New Movie: A look at the bipolar life
Triwik Kurniasari , THE JAKARTA POST , JAKARTA | Sun, 01/10/2010 3:51 PM | Screen
Mainstream films have accustomed us to expect movies to tell romantic tales about the love between a man and a woman, or heroic tales of superheroes and warriors, or horror stories, all following certain set formulas and conventions.
Running alongside these are the products of filmmakers who are seeking to make movies that take a new approach or perspective, and explore alternative cultural values, often using experimental techniques.
One such filmmaker is Paul Agusta. After his first feature film The Anniversary Gift or (Kado Hari Jadi), recently showcased in the Jakarta Film Festival (Jiffest), he is presenting his sophomore effort titled At the Very Bottom of Everything or (Di Dasar Segalanya).
The young director is continuing his exploration of how to bend, twist and rip apart the traditional paradigms of Indonesian filmmaking. He introduces a kind of cinematic storytelling method that is quite new and unconventional in the context of Indonesian cinema in particular.
At the Very Bottom of Everything tells the tale of a young woman's struggle with bipolar disorder, also known as manic depression, a mental illness that causes extreme and uncontrollable shifts in a person's mood.
The bipolar patient's mood can swing wildly from overly "high" or irritable to sad and hopeless, and then back again.
The movie provides viewers with a blunt and moving description of the experience of a bipolar patient through the narration of a young woman (played by Kartika Jahja) who has just recently survived a suicide attempt.
The movie begins with a stop motion animation, portraying a human falling from a high place, followed by the woman's narration.
There are 10 chapters in the film, each of which describes the illness verbally, visually and musically from its onset through its various stages, including the attempted suicide, until treatment is sought, initiated and a balance is reached, Agusta says.
In Chapter 3, titled "Broken Branches", for instance, the woman expresses how she suffers from the illness, which forces her to take medication three times a day to keep her mood in balance, and how it has been haunting generations in her family tree.
Agusta combines his storytelling methods with visual metaphors to describe the main character's various stages of illness.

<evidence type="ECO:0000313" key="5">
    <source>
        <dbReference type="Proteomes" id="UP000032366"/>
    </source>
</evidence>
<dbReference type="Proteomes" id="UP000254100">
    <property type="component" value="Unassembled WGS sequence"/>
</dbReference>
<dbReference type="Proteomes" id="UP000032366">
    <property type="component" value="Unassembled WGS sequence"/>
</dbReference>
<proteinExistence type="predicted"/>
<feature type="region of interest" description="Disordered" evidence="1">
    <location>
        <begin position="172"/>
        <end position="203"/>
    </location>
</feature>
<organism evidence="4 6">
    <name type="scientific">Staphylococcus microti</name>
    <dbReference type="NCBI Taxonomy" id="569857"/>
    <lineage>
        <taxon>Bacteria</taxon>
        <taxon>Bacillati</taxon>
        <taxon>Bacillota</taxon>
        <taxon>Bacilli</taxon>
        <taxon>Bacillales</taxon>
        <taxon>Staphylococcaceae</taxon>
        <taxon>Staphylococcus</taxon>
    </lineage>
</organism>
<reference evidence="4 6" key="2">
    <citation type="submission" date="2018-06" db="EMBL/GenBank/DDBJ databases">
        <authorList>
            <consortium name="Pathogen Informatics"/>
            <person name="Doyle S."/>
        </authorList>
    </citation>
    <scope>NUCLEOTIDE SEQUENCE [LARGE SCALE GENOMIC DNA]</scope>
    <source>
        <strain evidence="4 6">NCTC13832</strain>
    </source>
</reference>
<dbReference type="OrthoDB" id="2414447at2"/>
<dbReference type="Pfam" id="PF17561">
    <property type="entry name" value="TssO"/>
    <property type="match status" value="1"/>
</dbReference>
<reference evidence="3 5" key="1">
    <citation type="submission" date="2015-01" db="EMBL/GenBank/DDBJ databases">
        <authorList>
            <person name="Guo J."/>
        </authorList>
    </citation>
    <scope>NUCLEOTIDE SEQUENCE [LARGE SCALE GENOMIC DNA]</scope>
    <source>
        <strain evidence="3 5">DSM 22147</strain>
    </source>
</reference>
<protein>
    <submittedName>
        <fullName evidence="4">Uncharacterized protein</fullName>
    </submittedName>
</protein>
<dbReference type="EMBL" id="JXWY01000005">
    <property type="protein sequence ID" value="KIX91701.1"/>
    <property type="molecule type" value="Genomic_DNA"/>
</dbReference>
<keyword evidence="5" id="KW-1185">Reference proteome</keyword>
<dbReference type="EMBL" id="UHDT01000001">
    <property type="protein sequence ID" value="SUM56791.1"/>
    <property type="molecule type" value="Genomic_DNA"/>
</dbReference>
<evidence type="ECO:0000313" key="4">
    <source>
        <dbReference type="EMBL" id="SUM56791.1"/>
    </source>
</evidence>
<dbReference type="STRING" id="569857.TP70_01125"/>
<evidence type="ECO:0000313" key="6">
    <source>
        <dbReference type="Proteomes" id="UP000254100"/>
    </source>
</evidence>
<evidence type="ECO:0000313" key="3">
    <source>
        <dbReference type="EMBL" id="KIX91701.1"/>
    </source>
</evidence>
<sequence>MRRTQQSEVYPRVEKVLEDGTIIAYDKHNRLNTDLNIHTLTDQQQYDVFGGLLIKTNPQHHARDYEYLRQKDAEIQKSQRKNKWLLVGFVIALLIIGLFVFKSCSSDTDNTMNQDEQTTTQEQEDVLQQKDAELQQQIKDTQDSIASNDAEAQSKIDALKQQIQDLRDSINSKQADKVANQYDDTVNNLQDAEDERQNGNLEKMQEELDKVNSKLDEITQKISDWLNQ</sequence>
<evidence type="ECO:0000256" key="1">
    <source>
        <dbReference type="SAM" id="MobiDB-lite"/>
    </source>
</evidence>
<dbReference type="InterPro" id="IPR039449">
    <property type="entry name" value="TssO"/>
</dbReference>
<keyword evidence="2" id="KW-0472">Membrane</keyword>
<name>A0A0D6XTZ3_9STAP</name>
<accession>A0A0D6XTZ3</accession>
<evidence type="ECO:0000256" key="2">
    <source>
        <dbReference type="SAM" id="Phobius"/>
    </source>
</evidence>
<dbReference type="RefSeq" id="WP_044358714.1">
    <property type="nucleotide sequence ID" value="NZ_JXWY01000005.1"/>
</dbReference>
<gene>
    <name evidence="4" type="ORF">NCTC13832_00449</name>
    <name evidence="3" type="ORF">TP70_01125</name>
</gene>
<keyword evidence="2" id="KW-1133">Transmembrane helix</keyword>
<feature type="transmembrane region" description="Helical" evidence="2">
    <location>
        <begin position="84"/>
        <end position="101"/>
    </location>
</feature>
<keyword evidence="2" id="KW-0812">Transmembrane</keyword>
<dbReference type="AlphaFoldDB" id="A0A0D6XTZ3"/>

He uses some of the cast in theatrical-like performances along with stop motion animation using fabric puppets and latex-covered urethane puppets with steel armature.
"I tried to be emotionally accurate in describing the stages in the life of people with bipolar disorder," he says of his choice of the methods.
Consider Chapter 6, for example, which depicts a puppet lying on the floor, trying to move forward slowly and escape from four odd-hooded creatures that suddenly surround it.
Agusta also used rats to portray the pain (of the illness), shooting the scene from every angle as the rats set about eating parts of a bleeding human body, trying hard to escape the rats' attack.
Chapter 8, "the Fight", shows a woman chained to a cross, before she successfully frees herself and sees a bright light.
This scene, Agusta says, "shows how the leading character is finally free from the burden".
The following chapter (nine), "Leveling Out", shows a naked man lying on a floating bamboo raft, before he finally manages to stand up straight on it.
This symbolizes the stage where bipolar disorder patients begin to feel balance in their lives.
The last chapter is a portrayal of the stage where the patient no longer feels afraid. The main character says that she finally knows what she has to do to be OK, avoiding stress and filling her days with positive things.
At the Very Bottom of Everything offers a look at the dark side of bipolar disorder patients with their depression problems. Paul admits that the film is based on his personal experiences.
The aim of the film, he says, is to educate people about the illness.
"The public tends to dismiss them *bipolar disorder patients* as *crazy' without having any understanding of the fact that this can be treated and managed so that they can live normally," he says.
"I want to show that it *bipolar disorder* can happen to anybody, at whatever age and gender."
At the Very Bottom of Everything is produced by Kinekuma Pictures (formerly HouseofWaves Productions) in cooperation with PT Visi Integra Media (vi.em) and funded in part with a grant from the Digital Production Fund from the Hubert Bals Fund of the International Film Festival Rotterdam in the Netherlands.
The world premiere of the film will be at the 2010 International Film Festival Rotterdam, which runs from Jan. 27 to Feb. 7.